Development of a longitudinal model for characterizing adverse events of psychiatric drugs in routine clinical care
Lay Ahyoung Lim (1), Eun Lee (2), Kyungsoo Park (1)
(1) Department of Pharmacology, College of Medicine, Yonsei University, Seoul, Korea (2) Department of Psychiatry, College of Medicine, Yonsei University, Seoul, Korea
Objectives: In routine clinical care of psychiatric patients, the early treatment is important because adverse events (AEs) in this period often lead to noncompliance to a drug and lowering the therapeutic effect. This study aimed to develop a longitudinal model to describe early-phase AEs in Korean psychiatric patients in an effort to be used as a guide to improve medication compliance and drug efficacy.
Methods: Data were collected retrospectively from the medical records of outpatient clinic in Severance hospital, Seoul, Korea, involving 150 patients treated with anxiolytics or antidepressants. Data were censored on day 60 from their first visit. Using NONMEM 7, three different longitudinal models were developed within a mixed-effect model framework to describe the incidence, the time-to-event (TTE), and the count of AEs. The hazard function to describe censored data or dropout was chosen to be a constant for the incidence model and the Weibull function for TTE and count models. For the incidence model, a first order Markov element was also included. To evaluate the model performances, visual predictive check (VPC) was performed using 100 datasets simulated from each model using estimated parameters.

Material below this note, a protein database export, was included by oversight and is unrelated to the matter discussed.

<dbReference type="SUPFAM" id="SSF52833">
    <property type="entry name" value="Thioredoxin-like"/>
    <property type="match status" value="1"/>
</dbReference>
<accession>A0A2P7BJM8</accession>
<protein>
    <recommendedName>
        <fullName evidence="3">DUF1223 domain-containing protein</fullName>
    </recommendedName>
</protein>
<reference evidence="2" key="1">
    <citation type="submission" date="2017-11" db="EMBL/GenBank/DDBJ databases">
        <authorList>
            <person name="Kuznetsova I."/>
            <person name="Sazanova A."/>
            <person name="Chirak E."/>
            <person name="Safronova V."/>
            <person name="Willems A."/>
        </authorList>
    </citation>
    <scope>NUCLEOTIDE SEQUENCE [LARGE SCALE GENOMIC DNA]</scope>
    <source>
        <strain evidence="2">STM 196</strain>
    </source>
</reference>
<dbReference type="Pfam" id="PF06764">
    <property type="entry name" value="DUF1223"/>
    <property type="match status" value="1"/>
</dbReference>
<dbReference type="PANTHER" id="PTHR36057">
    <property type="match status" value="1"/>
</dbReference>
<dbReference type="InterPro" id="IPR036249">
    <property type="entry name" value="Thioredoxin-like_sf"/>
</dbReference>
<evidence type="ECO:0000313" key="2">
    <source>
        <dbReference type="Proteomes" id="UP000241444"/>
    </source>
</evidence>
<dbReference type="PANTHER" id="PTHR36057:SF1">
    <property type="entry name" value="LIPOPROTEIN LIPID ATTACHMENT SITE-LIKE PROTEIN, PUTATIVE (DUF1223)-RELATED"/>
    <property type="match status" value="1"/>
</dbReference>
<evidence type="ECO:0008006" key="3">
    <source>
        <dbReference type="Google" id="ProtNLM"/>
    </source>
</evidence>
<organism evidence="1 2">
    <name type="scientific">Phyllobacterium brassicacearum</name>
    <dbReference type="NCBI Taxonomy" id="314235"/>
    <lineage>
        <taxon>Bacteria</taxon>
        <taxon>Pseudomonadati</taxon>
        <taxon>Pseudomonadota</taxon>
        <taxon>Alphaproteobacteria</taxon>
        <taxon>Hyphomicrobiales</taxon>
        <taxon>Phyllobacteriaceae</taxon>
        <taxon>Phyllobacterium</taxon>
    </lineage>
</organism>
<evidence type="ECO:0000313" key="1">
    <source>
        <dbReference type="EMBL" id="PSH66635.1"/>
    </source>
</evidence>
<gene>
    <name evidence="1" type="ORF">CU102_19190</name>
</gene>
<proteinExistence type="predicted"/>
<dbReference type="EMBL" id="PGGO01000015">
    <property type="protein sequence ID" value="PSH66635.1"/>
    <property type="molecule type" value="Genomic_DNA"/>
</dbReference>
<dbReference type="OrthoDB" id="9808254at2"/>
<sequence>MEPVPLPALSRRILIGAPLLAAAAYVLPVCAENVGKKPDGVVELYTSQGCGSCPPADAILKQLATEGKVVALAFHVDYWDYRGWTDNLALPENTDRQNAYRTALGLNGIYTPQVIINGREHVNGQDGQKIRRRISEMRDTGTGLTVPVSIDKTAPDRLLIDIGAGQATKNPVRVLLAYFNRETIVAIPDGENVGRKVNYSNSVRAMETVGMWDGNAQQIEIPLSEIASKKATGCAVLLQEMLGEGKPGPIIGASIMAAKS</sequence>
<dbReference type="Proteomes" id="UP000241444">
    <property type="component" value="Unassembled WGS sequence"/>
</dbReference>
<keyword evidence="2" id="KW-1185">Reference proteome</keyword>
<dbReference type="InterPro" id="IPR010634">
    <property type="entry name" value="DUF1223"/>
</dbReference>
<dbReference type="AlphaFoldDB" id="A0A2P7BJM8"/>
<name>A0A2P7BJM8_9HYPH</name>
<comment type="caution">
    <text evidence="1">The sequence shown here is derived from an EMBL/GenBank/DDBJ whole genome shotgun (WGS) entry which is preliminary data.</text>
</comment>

Results: The most frequently observed AE was drowsiness. About 30% of the patients reported AE more than once during the observed period. For the incidence model, a Markov element added in the baseline logit adequately described the data. Incorporating an exponential decay function as a time effect further improved the model, dropping OFV by134.28. VPC showed good the performance of the model. For TTE model, the estimated shape parameter of hazard function was 2.08, indicating the hazard probability increasing with time, and VPC showed the prediction somewhat overestimated. Of several models, the Weibull hazard model dropped the OFV most significantly in both TTE and count models.
Conclusions: Our preliminary results show that the incidence model described the data well whereas the TTE model needs to be further developed. To generalize our results, more work will be necessary, including assessing covariate influence on AEs with more patients. Including severity into the model will further improve the applicability of the model if such information is available.
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